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Let $Q$ be a finite quiver, let $M$ denote the arrow ideal and let $kQ$ denote the path algebra. Endow $kQ$ with the $M$-adic topology. Now let $\mathcal{A}$ be the set of all formal series ${\sum_{\gamma} a_{\gamma} \gamma , a_{\gamma} \in K\}$ where $\gamma$ is a path. Then $kQ$ is naturally a $k$-algebra (same operations we use for a group ring). Define $t$ as follows:

$t(\sum a_{\gamma} \gamma)= n$ if $a_{p}$ is non-zero for at least one path p of length $n$ and $a_{q}=0$ for all paths of length smaller that $n$. This induces a metric $(a,b) \mapsto 2^{-t(a-b)}$, then $\mathcal{A}$ becomes a topological algebra with this metric.

Question: why is $\mathcal{A}$ isomorphic (as a topological algebra) to the completion of $kQ$ endowed with the $M$-adic topology?

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Your definition of $t$ is a bit fuzzy. You probably mean that $t(\sum a_\gamma\gamma)=n$ if $a_p$ is non-zero for at least one path $p$ of length $n$ and $a_q=0$ for all paths of length smaller that $n$. –  Mariano Suárez-Alvarez Apr 5 '12 at 5:25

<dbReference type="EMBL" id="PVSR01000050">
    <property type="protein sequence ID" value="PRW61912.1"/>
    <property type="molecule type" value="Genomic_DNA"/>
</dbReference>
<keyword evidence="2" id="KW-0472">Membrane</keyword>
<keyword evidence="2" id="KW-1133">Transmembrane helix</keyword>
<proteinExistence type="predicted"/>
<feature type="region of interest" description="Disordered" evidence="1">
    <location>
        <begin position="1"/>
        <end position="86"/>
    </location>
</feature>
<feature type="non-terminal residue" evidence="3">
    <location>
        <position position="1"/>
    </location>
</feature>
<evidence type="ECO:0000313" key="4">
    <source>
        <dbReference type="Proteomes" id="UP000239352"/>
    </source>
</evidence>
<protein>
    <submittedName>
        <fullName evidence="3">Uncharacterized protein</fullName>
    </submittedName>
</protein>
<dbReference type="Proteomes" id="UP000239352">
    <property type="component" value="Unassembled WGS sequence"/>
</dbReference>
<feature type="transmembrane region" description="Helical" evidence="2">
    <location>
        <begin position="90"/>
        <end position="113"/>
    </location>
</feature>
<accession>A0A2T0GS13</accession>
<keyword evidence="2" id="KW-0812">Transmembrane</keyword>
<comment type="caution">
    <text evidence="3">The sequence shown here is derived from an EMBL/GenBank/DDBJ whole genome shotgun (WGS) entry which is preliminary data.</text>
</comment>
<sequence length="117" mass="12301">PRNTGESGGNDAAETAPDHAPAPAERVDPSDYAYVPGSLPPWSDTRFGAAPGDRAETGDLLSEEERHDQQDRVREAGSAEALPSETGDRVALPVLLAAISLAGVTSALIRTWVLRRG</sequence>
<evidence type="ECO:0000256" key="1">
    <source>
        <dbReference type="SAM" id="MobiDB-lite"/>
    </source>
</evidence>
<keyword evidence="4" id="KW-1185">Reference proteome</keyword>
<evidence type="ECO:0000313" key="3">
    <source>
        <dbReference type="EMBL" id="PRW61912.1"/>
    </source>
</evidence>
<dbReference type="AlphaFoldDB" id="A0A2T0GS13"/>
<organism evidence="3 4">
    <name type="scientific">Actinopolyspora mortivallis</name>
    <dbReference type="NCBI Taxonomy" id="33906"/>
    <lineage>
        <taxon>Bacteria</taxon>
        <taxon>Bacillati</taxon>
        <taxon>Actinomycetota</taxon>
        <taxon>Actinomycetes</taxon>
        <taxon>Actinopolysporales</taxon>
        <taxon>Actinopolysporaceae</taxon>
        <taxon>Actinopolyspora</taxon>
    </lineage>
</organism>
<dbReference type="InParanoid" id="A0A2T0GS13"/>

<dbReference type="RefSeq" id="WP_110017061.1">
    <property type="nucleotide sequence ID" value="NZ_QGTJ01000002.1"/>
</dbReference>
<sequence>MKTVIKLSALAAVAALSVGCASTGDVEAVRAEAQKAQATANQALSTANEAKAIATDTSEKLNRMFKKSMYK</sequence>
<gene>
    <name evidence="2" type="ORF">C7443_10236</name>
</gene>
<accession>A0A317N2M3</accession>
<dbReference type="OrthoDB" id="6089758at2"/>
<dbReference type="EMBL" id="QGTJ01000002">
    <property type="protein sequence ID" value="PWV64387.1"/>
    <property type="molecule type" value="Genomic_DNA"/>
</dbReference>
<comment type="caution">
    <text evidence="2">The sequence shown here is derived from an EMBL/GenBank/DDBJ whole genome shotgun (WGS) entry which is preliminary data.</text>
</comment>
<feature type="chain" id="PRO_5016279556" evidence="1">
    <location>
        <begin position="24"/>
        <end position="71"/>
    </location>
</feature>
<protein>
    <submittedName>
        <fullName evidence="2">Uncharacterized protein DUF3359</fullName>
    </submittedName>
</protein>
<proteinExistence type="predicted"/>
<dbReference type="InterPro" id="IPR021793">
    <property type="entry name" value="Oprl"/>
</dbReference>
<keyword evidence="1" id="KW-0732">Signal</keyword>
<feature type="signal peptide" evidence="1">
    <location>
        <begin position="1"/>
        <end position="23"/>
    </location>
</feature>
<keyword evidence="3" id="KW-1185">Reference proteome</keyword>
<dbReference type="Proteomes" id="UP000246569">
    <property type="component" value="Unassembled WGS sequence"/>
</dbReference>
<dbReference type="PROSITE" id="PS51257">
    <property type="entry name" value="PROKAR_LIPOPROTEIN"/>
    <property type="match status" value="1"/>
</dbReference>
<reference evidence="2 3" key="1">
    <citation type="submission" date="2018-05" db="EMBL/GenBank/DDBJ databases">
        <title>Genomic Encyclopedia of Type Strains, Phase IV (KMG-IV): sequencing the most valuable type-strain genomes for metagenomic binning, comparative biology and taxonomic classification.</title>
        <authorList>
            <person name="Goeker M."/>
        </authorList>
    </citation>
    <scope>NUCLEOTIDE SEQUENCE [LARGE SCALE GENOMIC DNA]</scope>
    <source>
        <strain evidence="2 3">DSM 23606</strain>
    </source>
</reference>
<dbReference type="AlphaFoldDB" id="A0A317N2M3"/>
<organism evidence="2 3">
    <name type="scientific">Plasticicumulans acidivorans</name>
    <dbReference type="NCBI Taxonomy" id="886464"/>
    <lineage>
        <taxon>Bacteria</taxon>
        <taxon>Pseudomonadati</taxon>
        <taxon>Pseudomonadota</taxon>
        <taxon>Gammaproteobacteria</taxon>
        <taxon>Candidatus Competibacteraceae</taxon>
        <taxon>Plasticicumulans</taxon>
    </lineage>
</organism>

@Mariano Suárez Alvarez: you're right, apologies. I will edit. –  Amied Apr 5 '12 at 5:34

1 Answer 1

up vote 3 down vote accepted

The metric you have given induces the M-adic uniformity on kQ. A ball in the metric around 0 contains all linear combinations of paths whose shortest term with non-zero coefficient is a path of length greater than or equal to n for a certain n which can be computed from the radius of the ball. So $M^n$ is contained in this ball. On the other hand $M^n$ is a ball around 0 by choosing the radius appropriately. The isomorphism follows from uniqueness of completions.

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@Benjamin Steinberg: Thank you. Can you please explain what the term "M-adic uniformity" means? (perhaps I know it under a different name) –  Amied Apr 8 '12 at 21:11

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